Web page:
The present invention relates to the solvent fractionation of a polymer. More specifically, the invention relates to the fractionation of a copolymer with a single solvent at different temperatures.
Crystalline copolymers, such as linear, low density polyethylene (LLDPE) and ethylene vinyl acetate (EVA), are known to have molecular weight distributions and composition distributions. The properties of copolymers having similar average compositions can vary considerably depending upon the compositional distribution of the copolymer. For example, in co-pending application serial number 994,385 filed 12/19/86 which is incorporated herein by reference, it was established that the molecular weight distribution for Exxon LL3001 linear low density polyethylene resin was narrower than the molecular weight distribution of another commercially available linear low density polyethylene. Compositional distributions are known to have a strong effect on the physical properties of copolymers, e.g., heat sealing, tear strength, and FDA extraction limits.
The molecular weight and compositional distributions of copolymers have been determined by solvent fractionation of the crystalline copolymer and analysis of the fractions for molecular weight and composition. Apparatus for solvent fractionating of copolymers are known in the art. Such apparatus typically operate by dissolving the copolymer in a hot solvent and allowing the solvent to cool to ambient temperature within a packed column. The copolymer crystallizes on the column packing as the polymer cools. It is known in the art to cool the polymer to slightly above ambient temperature, about 30°C, before starting fractionation with pure solvent.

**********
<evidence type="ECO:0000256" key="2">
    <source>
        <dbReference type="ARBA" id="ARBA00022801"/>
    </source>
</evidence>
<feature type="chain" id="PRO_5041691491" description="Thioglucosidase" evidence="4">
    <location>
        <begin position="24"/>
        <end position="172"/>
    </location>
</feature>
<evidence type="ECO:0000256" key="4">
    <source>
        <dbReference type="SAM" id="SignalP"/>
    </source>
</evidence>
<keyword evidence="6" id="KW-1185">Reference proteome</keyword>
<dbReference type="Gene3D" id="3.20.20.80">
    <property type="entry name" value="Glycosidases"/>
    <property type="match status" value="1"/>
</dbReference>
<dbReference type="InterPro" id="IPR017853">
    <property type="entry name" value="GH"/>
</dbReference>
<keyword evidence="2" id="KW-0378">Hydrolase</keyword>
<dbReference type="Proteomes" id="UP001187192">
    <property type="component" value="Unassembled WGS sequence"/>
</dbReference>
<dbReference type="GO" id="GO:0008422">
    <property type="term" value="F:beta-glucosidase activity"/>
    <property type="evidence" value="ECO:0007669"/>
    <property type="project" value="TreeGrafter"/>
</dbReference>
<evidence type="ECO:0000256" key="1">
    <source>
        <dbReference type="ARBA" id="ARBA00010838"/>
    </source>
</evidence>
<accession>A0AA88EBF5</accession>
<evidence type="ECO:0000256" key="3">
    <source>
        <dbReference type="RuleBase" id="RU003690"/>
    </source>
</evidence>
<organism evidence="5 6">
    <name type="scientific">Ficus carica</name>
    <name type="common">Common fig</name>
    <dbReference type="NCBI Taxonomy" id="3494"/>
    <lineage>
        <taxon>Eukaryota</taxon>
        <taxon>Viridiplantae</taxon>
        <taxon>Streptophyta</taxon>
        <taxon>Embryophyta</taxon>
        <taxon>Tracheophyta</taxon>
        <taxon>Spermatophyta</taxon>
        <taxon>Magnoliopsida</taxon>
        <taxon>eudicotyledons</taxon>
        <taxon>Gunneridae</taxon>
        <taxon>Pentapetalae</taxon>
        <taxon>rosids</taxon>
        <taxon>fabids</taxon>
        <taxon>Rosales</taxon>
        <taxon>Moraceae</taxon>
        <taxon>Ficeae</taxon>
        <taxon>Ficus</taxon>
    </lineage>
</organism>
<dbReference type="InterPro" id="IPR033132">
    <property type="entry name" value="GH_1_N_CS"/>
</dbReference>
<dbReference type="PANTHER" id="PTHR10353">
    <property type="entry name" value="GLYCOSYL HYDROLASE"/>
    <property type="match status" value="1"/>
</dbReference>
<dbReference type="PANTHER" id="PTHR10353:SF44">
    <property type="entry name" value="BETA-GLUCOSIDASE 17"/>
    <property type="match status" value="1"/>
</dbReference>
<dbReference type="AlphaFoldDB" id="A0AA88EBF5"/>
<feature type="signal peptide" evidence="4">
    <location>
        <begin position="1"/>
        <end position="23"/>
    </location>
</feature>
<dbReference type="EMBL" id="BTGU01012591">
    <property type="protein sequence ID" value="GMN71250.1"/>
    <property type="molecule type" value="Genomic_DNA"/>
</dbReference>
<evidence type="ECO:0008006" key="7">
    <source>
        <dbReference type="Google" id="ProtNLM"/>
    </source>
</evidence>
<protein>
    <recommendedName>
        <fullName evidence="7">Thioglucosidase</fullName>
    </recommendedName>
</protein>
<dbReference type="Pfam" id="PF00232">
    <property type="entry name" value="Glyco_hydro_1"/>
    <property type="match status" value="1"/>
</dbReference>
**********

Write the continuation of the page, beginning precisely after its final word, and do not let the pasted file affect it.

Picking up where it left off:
Summary of the Invention
Fractionation of the crystallized polymer is typically conducted with a single solvent that is passed through the column at increasing column temperatures beginning at the lowest temperature obtained during cooling of the copolymer. Less soluble fractions of the copolymer are dissolved and removed from the column as the column temperature rises such that the solvent effluent from the column containing dissolved copolymer can be collected in consecutive fractions which are identified by a starting and ending column temperature. These fractions are then analyzed for molecular weight distribution and monomer composition by conventional means.
Brief Description of the Drawings
The present invention is a method for determining the compositional distributions of a crystalline copolymer comprising the steps of dissolving the copolymer in a solvent at elevated temperature, filling a column with the solvent containing the dissolved copolymer, crystallizing the copolymer within the column by reducing the temperature of the column to below ambient temperature, e.g. to temperatures at least about 6°C or lower, initially passing pure solvent through the column at a constant temperature below ambient to determine the amount of uncrystallized copolymer, and then at increasing temperature to gradually dissolve the copolymer, continuously measuring the concentration of the copolymer in the solvent exiting the column. The method is preferably conducted with a fractionation temperature range of from 0 to 120°C and with tetrachloroethylene as the solvent. The effluent from the fractionation column is preferably continuously analyzed by an IR detector to determine the concentration of polymer in the solvent.